Southern Water has been fined a record £126 million ($158.9 million; €139.9 million) after the UK regulator found it had shown “serious failures in the operation of its sewage treatment sites and for deliberately misreporting its performance”.
The fine is the largest ever imposed by Ofwat and concludes an investigation that began in June 2017. The regulator said it found the company had failed to operate a number of wastewater works properly, including by not making enough investment to prevent wastewater from spilling into the environment.
Southern Water was also found to have manipulated its wastewater sampling process. This resulted in the misreporting of performance on a number of its sewage treatment sites and the company avoiding £91 million in penalties under the regulator’s incentive regime.
Ofwat said that £123 million of the fine would be given back to customers through rebates and that the settlement was equivalent to 6.7 percent of the company’s wastewater turnover. However, a spokeswoman told Infrastructure Investor that the distribution of the settlement proceeds “was proposed action and we are inviting responses to this consultation”.
In addition, when asked about the impact of Southern Water’s previous offences on the fine, the spokeswoman said: “We note that in 2008 cultural issues around compliance, including the manipulation and concealment of the true position of performance data, were also identified and we would therefore have expected Southern Water to have been particularly alert to the risk of misreporting and the need for a robust and actively monitored compliance culture in the organisation.”
The watchdog acknowledged Southern Water had made “substantial changes” to its management team since appointing a new chief executive in January 2017. Ofwat noted that the company had introduced new governance arrangements to support accurate monitoring and reporting. The regulator also acknowledged a commitment by Southern Water to change its corporate culture, which Ofwat said had “enabled these failings and behaviours”. It added that the company had also made investments to improve the failing sites.
The Environment Agency, a UK government body, has been running a separate criminal investigation since 2016 in relation to suspected permit breaches at wastewater sites. It said in a statement yesterday that it expected “to begin court proceedings soon”.
In a statement, Ofwat chief executive Rachel Fletcher said: “What we found in this case is shocking. In all, it shows the company was being run with scant regard for its responsibilities to society and the environment. It was not just the poor operational performance, but the co-ordinated efforts to hide and deceive customers of the fact that are so troubling.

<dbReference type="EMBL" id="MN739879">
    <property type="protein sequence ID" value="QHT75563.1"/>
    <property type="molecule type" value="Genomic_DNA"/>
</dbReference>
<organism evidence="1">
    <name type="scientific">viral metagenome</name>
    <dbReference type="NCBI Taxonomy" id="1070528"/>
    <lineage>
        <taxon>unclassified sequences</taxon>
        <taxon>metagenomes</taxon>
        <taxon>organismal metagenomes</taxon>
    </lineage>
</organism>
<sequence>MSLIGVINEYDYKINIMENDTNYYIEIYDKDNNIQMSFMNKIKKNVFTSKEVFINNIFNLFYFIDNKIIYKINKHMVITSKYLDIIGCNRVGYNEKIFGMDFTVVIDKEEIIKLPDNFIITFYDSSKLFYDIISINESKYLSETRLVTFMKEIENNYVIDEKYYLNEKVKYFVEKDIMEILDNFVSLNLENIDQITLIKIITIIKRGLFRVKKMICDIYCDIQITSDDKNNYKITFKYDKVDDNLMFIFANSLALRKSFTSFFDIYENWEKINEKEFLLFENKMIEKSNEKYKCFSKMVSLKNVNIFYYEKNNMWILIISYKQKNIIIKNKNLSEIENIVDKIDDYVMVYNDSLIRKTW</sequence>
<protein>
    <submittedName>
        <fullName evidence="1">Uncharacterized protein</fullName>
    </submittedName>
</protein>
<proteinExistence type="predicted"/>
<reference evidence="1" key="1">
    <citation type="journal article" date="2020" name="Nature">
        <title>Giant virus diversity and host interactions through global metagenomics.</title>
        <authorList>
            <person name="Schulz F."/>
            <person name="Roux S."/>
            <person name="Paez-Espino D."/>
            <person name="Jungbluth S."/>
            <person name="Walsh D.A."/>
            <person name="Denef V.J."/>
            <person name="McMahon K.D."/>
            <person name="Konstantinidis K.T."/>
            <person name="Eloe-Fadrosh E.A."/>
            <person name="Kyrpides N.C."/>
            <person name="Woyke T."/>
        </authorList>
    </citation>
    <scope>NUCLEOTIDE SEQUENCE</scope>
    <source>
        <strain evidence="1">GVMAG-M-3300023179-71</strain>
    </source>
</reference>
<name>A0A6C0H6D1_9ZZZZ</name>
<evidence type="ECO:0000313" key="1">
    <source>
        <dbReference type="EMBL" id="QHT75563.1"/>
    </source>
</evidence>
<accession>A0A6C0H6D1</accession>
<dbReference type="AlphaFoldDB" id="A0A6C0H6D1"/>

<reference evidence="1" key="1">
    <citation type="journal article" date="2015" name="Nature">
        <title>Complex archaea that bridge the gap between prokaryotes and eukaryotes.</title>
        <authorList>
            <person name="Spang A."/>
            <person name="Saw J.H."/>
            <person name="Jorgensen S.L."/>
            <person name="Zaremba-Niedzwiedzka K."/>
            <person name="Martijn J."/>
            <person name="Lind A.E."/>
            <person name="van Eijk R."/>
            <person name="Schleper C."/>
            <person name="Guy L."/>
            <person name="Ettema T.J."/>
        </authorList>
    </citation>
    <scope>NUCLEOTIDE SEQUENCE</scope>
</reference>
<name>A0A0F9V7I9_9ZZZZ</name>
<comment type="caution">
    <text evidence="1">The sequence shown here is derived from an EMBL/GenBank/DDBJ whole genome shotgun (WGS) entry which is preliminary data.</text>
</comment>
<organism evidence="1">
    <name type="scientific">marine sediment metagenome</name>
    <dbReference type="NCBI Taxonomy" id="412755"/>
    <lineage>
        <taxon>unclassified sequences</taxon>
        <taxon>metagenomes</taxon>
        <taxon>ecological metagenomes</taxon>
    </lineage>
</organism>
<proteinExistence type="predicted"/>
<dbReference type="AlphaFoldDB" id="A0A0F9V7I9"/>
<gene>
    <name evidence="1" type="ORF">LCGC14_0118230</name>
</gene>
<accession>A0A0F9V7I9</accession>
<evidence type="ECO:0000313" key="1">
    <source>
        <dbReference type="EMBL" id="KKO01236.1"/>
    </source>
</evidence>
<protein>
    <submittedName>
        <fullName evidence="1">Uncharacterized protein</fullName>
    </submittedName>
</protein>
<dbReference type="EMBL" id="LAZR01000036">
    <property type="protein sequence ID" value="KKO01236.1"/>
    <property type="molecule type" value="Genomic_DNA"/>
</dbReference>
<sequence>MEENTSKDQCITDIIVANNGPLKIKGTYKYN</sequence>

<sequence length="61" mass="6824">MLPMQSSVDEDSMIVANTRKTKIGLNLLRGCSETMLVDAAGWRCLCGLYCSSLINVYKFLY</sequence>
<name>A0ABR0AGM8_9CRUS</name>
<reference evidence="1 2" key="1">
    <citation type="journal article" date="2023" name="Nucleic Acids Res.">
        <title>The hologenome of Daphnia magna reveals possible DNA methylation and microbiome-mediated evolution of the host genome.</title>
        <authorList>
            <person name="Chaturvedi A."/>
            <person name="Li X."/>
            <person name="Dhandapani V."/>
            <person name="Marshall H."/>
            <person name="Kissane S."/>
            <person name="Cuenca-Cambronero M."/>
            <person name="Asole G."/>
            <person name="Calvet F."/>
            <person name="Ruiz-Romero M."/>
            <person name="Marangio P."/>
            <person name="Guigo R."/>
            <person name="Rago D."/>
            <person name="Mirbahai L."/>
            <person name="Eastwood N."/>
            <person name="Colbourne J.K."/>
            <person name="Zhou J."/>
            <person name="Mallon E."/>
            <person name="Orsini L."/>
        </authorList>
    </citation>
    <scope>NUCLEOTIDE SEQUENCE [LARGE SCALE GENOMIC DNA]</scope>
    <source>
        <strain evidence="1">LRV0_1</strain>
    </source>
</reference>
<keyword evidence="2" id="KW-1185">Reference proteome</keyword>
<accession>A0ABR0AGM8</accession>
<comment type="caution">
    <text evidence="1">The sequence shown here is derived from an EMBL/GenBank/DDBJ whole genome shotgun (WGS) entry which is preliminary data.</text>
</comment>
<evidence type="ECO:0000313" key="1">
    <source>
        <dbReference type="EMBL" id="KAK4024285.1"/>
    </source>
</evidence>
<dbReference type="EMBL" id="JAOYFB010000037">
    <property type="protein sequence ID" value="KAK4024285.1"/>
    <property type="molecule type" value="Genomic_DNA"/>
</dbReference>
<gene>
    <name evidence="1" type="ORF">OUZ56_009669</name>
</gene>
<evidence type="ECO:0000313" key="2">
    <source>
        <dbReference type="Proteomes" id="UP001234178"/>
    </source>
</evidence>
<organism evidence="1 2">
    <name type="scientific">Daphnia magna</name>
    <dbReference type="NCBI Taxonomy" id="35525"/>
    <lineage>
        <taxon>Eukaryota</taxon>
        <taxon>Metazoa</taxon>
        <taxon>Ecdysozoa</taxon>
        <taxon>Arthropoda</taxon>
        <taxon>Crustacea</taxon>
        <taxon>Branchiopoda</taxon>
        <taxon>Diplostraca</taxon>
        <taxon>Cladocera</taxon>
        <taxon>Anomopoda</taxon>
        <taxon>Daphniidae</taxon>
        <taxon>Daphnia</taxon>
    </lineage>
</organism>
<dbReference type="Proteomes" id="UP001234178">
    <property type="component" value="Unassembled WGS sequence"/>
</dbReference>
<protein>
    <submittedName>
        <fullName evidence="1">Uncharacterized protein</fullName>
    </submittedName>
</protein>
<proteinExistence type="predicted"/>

“The previous management failed to stamp out this behaviour and failed to manage its plants properly. In doing so, Southern Water let down its customers and operated in a way completely counter to the public service ethos we expect. That is why the company deserves such a significant sanction.”
Southern Water’s two largest shareholders are JPMorgan Asset Management and UBS Asset Management, whose combined stakes amount to more than 61 percent. JPMorgan declined to comment. UBS did not respond to a request for comment.
In a separate statement, Southern Water’s chief executive Ian McAulay said: “We have fully supported these investigations and completed our own internal review, which has highlighted failures of people, processes and systems during that time. We are profoundly sorry for these failures and have been working very hard to understand past failings and implement the changes required to ensure we better deliver for our customers and meet the standards they deserve.”
‘Five star’ rating
A presentation from UBS dated June 2018 shows that GRESB Infrastructure in 2017 gave Southern Water a five-star accreditation for environmental, sustainability and governance issues. The benchmarking company also praised Southern Water in February 2018 for its “speak up campaign”. The campaign was designed to encourage greater interaction between staff after Southern Water recognised it had received no reports through its whistleblowing line.
“With your help we’ll foster a culture where we look after the safety and wellbeing of each other and our customers,” the campaign stated, according to GRESB. The body had not responded to a request for comment at the time of publication.